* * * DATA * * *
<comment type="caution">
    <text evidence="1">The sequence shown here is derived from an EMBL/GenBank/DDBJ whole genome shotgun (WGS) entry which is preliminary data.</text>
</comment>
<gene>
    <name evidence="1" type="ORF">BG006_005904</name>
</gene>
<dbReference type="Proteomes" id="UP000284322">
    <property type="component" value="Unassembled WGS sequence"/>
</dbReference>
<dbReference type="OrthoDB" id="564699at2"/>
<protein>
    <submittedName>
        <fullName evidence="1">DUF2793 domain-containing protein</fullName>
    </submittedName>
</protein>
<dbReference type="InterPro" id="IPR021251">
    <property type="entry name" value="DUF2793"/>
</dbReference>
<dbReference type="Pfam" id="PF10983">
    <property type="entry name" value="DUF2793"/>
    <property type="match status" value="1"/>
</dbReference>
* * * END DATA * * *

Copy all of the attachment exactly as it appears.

<comment type="caution">
    <text evidence="1">The sequence shown here is derived from an EMBL/GenBank/DDBJ whole genome shotgun (WGS) entry which is preliminary data.</text>
</comment>
<gene>
    <name evidence="1" type="ORF">BG006_005904</name>
</gene>
<dbReference type="Proteomes" id="UP000284322">
    <property type="component" value="Unassembled WGS sequence"/>
</dbReference>
<dbReference type="OrthoDB" id="564699at2"/>
<protein>
    <submittedName>
        <fullName evidence="1">DUF2793 domain-containing protein</fullName>
    </submittedName>
</protein>
<dbReference type="InterPro" id="IPR021251">
    <property type="entry name" value="DUF2793"/>
</dbReference>
<dbReference type="Pfam" id="PF10983">
    <property type="entry name" value="DUF2793"/>
    <property type="match status" value="1"/>
</dbReference>